Easily understand Contravariance of function arguments in TypeScript

Take a look at this code snippet

class Animal {}
class Cat extends Animal {
purr() {}
declare let animal: Animal;
declare let cat: Cat;

Can cat and animal be assigned to each other ?

The answer looks simple, cat to be assigned to animal, but not the other way around. This looks obvious.

Now let’s have two functions which accept Animal and Cat.

type FeedAnimal = (animal: Animal) => void;
type FeedCat = (cat: Cat) => void;
declare let feedAnimal: FeedAnimal;
declare let feedCat: FeedCat;

Can feedAnimal and feedCat be assigned to each other?

Ok, now feedCat cannot be assigned feedAnimal, which seems a bit strange, comparing to the previous case.

Because function argument in TypeScript is Contravariant.

Here is great post explaining What are covariance and contravariance, I won’t do it here in my post.

Just I’ve thought about a great analogy to help easily understand why function argument is Contravariant.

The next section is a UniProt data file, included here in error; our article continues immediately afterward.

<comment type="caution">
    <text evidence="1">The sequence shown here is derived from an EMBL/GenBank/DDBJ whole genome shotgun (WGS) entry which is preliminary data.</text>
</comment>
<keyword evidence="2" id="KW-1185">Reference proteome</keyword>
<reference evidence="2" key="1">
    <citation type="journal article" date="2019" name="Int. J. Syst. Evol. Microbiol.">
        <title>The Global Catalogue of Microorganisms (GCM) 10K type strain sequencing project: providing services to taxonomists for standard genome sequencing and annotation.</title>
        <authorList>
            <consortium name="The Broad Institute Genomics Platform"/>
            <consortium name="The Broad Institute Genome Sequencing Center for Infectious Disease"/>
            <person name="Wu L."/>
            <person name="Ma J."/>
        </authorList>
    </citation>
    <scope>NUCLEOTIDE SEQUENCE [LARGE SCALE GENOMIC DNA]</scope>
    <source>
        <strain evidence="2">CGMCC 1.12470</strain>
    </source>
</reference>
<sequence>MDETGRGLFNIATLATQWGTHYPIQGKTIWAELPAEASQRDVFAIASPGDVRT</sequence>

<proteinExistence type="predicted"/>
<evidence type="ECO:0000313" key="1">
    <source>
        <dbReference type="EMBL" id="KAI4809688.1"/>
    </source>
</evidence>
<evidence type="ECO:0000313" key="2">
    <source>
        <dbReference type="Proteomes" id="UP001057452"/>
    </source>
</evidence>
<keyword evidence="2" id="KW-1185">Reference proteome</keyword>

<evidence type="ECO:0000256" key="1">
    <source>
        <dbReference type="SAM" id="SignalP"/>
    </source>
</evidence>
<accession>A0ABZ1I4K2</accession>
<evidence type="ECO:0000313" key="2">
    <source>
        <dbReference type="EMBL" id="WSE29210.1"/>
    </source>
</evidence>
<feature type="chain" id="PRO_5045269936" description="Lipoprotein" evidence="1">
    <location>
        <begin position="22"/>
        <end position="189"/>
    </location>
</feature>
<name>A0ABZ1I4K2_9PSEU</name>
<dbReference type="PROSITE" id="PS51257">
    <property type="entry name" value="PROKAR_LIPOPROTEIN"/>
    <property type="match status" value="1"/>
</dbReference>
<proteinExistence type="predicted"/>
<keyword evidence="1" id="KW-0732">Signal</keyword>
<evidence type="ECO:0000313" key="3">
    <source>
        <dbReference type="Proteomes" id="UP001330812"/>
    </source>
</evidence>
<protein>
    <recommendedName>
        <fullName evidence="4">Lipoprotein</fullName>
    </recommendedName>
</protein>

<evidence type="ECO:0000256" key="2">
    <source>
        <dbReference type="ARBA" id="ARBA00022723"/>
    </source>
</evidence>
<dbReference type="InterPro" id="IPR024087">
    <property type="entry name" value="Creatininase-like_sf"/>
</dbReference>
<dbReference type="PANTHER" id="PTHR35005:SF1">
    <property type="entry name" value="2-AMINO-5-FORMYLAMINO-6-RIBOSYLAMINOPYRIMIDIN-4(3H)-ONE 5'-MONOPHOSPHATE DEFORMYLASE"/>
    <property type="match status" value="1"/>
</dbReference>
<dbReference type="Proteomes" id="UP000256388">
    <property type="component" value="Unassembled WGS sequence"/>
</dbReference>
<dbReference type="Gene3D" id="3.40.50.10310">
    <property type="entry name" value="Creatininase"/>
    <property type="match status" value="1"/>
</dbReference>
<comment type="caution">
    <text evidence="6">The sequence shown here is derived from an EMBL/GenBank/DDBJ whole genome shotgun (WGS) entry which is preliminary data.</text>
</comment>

Think about an pipe connector which connects different pipe sizes.

Water flows in and out, the size of entry is bigger and the pipe, the size of exit is smaller than the pipe.

Now if we are to replace a valve, what can we use ?

We definitely need a connector which has even bigger entry and smaller exit, so that it could fit in without water loss.

Well, in real world, we only choose the size just fits, here is just a analogy.

Think of connector as function, then

  1. function argument type is contravariant
  2. function return type is covariant

Should Array<T> be covariant?

TypeScript treats Array<T> as covariant.

This looks straightfoward but it is not sound. Think about following code.

animalList = catList;
animalList.push(new Dog());
catList.forEach((cat) => cat.purr()); // errors in runtime, but TypeScript doesn't know.

TypeScript doesn’t complain, but animalList and catList points to the same object with different types, which leads to the runtime error.

The topic is deep which myself doesn’t know much, but just remember that TypeScript type system helps but it has flaws in soundness.

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